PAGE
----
Privacy Sandbox testers raise concerns about latency and signal loss

The news: Early adopters of Google’s Privacy Sandbox have released highly critical comments about the post-cookie advertising solution, per Ad Age.

Reports on early Privacy Sandbox usage from ad tech firms including Criteo, Index Exchange, MiQ, and NextRoll raised significant concerns about signal loss, latency, and adverse impact on publishers.

The chief complaints: The consensus among ad tech partners was that Privacy Sandbox still has a long way to go in addressing industry concerns. But several also said that poor outcomes were expected given Privacy Sandbox’s nascence, and it is likely to improve over time.

  • Latency: All four partners cited slow ad loading times on websites, which limited impressions and detracted from the user experience. NextRoll wrote that it “observed an average bid time response 5x above the upper bound of latency that we aim for in our [third-party cookie]-based bidder.”
  • Signal loss: Ad impressions were lower and more limited compared with third-party cookie solutions. NextRoll found that impressions on Privacy Sandbox campaigns accounted for 65% of the impressions that cookie-based solutions generated; Index Exchange similarly saw a 33% decline on CPMs in Sandbox-enabled impressions against those with third-party cookies.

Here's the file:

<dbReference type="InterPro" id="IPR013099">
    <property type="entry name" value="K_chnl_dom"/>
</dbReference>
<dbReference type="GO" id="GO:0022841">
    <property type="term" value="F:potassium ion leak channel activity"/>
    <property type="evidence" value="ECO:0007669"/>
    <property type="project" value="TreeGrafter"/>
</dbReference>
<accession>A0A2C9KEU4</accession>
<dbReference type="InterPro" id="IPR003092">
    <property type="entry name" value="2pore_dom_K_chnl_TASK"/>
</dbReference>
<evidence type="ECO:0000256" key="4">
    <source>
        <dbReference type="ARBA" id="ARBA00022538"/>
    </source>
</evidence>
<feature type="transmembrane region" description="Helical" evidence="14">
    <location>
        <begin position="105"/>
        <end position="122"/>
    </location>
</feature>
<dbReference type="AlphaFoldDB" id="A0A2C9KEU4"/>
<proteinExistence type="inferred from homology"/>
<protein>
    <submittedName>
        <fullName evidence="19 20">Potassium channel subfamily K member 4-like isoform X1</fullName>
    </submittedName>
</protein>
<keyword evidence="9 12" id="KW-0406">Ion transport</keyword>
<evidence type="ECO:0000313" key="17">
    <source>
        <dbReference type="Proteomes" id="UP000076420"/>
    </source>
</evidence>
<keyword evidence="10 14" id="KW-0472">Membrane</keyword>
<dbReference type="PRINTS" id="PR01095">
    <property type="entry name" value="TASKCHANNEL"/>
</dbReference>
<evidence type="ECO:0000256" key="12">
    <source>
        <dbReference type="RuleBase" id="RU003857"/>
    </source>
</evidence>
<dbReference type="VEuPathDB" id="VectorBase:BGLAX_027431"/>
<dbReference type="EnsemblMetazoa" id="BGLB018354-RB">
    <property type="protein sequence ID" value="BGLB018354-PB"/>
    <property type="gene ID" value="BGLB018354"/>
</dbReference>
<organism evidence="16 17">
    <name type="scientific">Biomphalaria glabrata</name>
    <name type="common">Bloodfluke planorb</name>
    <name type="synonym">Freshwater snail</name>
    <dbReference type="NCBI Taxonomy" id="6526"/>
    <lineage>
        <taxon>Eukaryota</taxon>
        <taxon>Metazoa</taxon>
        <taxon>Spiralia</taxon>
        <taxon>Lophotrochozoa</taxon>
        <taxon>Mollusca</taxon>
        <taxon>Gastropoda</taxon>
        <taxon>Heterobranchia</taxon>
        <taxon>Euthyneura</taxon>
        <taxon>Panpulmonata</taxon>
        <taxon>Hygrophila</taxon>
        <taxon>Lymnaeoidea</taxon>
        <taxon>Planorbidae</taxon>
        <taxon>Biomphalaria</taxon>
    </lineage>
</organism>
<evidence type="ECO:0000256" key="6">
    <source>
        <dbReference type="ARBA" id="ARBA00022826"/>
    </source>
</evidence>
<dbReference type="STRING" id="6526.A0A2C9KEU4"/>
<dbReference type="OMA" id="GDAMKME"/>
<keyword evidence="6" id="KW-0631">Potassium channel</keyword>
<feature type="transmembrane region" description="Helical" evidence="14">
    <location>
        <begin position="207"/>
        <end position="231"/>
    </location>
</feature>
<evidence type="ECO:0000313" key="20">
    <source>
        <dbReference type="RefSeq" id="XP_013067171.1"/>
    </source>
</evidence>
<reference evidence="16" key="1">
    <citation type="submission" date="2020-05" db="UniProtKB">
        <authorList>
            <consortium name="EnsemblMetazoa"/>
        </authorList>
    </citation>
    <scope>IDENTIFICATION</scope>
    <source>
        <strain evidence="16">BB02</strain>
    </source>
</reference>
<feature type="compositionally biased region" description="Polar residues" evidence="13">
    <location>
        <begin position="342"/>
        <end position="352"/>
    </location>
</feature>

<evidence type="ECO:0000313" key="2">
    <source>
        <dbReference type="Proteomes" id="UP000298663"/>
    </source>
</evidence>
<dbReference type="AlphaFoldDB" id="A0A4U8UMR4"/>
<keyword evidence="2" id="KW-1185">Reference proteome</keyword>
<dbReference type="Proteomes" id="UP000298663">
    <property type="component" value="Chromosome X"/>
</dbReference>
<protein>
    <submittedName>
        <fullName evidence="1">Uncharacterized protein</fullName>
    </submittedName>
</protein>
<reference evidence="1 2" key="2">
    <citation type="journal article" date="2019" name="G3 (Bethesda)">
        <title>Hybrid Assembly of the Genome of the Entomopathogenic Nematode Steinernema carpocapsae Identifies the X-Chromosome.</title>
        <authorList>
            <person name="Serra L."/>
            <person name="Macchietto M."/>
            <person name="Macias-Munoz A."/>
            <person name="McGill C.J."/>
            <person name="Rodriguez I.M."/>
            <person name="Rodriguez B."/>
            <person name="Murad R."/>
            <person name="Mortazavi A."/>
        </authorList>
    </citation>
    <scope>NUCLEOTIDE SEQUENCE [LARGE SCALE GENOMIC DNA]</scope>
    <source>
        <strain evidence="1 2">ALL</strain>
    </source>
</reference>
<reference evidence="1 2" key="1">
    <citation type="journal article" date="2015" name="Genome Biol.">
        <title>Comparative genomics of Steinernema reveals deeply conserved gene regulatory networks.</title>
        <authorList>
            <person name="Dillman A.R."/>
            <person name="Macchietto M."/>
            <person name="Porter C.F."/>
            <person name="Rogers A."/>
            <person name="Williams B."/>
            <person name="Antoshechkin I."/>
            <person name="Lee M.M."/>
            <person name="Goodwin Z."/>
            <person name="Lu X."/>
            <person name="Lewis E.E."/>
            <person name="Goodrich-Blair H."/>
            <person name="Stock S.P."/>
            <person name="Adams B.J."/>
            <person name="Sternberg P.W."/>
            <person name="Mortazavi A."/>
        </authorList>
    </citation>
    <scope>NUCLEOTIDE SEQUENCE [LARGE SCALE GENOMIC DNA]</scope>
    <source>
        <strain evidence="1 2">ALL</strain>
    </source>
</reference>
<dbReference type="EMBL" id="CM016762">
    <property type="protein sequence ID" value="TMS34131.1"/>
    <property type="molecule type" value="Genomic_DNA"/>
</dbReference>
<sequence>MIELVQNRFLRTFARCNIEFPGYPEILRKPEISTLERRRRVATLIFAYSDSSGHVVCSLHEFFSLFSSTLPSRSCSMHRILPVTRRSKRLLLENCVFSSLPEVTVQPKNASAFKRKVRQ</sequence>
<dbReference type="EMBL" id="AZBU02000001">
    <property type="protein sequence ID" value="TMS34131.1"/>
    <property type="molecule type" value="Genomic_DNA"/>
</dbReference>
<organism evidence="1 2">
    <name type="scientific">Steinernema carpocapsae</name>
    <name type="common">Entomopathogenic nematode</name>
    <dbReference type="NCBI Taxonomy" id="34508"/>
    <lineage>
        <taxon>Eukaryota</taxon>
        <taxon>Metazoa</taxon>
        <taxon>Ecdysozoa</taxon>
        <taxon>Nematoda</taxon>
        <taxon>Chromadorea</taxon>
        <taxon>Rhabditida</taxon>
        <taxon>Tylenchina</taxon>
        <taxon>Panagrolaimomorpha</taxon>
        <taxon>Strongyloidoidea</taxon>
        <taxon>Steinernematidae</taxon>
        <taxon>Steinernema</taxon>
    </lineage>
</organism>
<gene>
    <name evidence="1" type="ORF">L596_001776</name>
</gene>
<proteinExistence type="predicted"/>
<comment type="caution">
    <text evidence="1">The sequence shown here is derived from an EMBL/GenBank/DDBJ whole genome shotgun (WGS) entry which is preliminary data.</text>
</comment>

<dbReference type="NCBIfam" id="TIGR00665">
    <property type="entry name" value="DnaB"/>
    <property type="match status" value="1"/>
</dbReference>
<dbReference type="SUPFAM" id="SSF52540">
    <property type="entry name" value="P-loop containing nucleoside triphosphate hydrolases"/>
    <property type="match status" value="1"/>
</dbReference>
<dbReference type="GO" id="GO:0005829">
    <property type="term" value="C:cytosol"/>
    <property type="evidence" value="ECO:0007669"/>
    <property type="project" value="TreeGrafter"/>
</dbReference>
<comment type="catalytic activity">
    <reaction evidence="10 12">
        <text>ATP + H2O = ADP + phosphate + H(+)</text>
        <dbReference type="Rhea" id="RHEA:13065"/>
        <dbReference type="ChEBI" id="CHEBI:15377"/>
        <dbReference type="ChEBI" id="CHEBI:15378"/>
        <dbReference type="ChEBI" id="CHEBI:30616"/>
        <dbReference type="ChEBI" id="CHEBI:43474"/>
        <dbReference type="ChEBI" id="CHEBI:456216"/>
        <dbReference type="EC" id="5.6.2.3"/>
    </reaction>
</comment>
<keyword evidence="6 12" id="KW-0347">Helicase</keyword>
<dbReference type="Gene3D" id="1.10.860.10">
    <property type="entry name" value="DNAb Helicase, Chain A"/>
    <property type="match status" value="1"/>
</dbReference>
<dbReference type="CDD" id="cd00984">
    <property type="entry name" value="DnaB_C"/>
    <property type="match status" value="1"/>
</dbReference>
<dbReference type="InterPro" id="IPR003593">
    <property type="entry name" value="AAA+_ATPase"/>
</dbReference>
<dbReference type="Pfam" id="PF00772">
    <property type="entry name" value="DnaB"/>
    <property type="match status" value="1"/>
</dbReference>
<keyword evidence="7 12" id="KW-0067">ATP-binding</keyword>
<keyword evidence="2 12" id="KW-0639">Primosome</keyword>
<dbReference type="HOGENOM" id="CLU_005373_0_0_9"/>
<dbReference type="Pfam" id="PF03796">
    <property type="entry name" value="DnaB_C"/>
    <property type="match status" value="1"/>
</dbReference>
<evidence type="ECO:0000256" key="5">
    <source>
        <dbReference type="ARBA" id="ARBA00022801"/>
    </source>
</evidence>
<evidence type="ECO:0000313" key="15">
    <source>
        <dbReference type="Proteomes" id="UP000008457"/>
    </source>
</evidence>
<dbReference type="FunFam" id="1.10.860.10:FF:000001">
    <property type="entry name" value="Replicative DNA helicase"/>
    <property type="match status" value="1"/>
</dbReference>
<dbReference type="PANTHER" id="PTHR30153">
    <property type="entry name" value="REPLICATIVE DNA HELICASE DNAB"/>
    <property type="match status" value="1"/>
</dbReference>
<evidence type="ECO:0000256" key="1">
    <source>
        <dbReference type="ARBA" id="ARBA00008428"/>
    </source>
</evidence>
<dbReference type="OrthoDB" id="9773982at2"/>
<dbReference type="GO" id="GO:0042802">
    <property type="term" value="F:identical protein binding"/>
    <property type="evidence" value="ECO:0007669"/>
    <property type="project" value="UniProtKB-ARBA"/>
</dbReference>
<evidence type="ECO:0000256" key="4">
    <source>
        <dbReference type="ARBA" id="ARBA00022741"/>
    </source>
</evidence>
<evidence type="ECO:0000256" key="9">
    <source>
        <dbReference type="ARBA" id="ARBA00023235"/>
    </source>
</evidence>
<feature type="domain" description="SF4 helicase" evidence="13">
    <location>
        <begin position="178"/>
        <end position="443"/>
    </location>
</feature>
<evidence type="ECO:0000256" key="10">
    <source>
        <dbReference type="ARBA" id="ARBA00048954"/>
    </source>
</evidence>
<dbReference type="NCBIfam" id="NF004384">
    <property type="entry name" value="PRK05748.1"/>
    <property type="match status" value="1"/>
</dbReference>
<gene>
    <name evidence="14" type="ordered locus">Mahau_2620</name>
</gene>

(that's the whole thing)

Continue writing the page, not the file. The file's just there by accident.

• Impact on publishers: Criteo told Ad Age that Google’s share of publisher revenues jumped from 23% to 83%, raising concerns about adverse impacts on the publishing industry, which is also being hurt by Google’s AI search features. The issues with latency and signal loss have also slowed publisher adoption.
  • Google market share: Ad partners were also concerned that Privacy Sandbox could expand Google’s already massive market share in digital advertising. However, it is important to note that Google’s market share is likely to decrease as post-cookie competitors enter testing phases.

Still early days: All four Privacy Sandbox partners expressed optimism about the initiative in the long term and suggested improvements. As the mid-2025 deadline for the transition away from third-party cookies on Chrome approaches, more publishers are likely to adopt Privacy Sandbox, and Google is still tweaking it in response to advertiser and regulatory concerns.

  • “It’s not possible to predict publisher performance based on effectiveness of a single buying platform, as publishers typically work with dozens of demand sources,” a Google representative told EMARKETER in an email. “In addition, we expect performance numbers to evolve, and they currently don’t reflect how the overall ecosystem will perform in a true marketplace. We look forward to the ecosystem continuing to share valuable insights and feature requests for Chrome and the industry.”
  • Despite the negative feedback, Privacy Sandbox has had notable successes. Yahoo said in May that it was able to run successful prospecting campaigns—a form of targeting that identifies underserved user groups—using Privacy Sandbox. Previously, it was thought that post-cookie solutions would struggle with prospecting campaigns.

First Published on Jul 9, 2024